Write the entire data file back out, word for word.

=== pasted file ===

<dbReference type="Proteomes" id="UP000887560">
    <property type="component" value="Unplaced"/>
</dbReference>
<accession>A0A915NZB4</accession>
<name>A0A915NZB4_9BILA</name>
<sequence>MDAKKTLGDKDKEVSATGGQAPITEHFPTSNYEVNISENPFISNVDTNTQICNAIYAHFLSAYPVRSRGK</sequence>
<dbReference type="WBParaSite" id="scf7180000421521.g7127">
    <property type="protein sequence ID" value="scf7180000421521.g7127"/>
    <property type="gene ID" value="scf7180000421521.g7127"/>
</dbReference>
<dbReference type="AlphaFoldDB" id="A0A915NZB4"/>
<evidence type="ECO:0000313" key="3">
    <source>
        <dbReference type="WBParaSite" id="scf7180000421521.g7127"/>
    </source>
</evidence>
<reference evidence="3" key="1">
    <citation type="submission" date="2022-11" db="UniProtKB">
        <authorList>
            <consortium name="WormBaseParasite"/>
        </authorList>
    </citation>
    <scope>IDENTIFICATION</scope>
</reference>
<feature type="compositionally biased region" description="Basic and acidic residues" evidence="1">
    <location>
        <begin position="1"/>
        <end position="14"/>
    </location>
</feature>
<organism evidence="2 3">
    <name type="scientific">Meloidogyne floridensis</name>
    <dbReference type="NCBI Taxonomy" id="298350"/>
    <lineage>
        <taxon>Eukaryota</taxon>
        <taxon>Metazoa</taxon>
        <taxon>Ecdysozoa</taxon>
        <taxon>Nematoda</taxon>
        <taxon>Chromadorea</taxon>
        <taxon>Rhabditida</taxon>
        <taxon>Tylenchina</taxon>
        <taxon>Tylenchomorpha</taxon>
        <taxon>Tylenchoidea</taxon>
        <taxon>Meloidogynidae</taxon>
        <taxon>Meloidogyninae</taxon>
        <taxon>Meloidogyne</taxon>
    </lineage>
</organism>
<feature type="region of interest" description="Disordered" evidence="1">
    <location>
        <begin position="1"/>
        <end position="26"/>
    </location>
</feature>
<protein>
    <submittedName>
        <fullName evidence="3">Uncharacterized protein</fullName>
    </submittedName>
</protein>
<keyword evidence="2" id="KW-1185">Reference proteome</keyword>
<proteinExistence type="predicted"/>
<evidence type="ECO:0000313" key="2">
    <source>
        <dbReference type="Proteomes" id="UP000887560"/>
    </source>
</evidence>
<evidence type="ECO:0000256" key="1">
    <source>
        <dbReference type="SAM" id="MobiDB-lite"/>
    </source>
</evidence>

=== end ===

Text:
<dbReference type="Proteomes" id="UP000887560">
    <property type="component" value="Unplaced"/>
</dbReference>
<accession>A0A915NZB4</accession>
<name>A0A915NZB4_9BILA</name>
<sequence>MDAKKTLGDKDKEVSATGGQAPITEHFPTSNYEVNISENPFISNVDTNTQICNAIYAHFLSAYPVRSRGK</sequence>
<dbReference type="WBParaSite" id="scf7180000421521.g7127">
    <property type="protein sequence ID" value="scf7180000421521.g7127"/>
    <property type="gene ID" value="scf7180000421521.g7127"/>
</dbReference>
<dbReference type="AlphaFoldDB" id="A0A915NZB4"/>
<evidence type="ECO:0000313" key="3">
    <source>
        <dbReference type="WBParaSite" id="scf7180000421521.g7127"/>
    </source>
</evidence>
<reference evidence="3" key="1">
    <citation type="submission" date="2022-11" db="UniProtKB">
        <authorList>
            <consortium name="WormBaseParasite"/>
        </authorList>
    </citation>
    <scope>IDENTIFICATION</scope>
</reference>
<feature type="compositionally biased region" description="Basic and acidic residues" evidence="1">
    <location>
        <begin position="1"/>
        <end position="14"/>
    </location>
</feature>
<organism evidence="2 3">
    <name type="scientific">Meloidogyne floridensis</name>
    <dbReference type="NCBI Taxonomy" id="298350"/>
    <lineage>
        <taxon>Eukaryota</taxon>
        <taxon>Metazoa</taxon>
        <taxon>Ecdysozoa</taxon>
        <taxon>Nematoda</taxon>
        <taxon>Chromadorea</taxon>
        <taxon>Rhabditida</taxon>
        <taxon>Tylenchina</taxon>
        <taxon>Tylenchomorpha</taxon>
        <taxon>Tylenchoidea</taxon>
        <taxon>Meloidogynidae</taxon>
        <taxon>Meloidogyninae</taxon>
        <taxon>Meloidogyne</taxon>
    </lineage>
</organism>
<feature type="region of interest" description="Disordered" evidence="1">
    <location>
        <begin position="1"/>
        <end position="26"/>
    </location>
</feature>
<protein>
    <submittedName>
        <fullName evidence="3">Uncharacterized protein</fullName>
    </submittedName>
</protein>
<keyword evidence="2" id="KW-1185">Reference proteome</keyword>
<proteinExistence type="predicted"/>
<evidence type="ECO:0000313" key="2">
    <source>
        <dbReference type="Proteomes" id="UP000887560"/>
    </source>
</evidence>
<evidence type="ECO:0000256" key="1">
    <source>
        <dbReference type="SAM" id="MobiDB-lite"/>
    </source>
</evidence>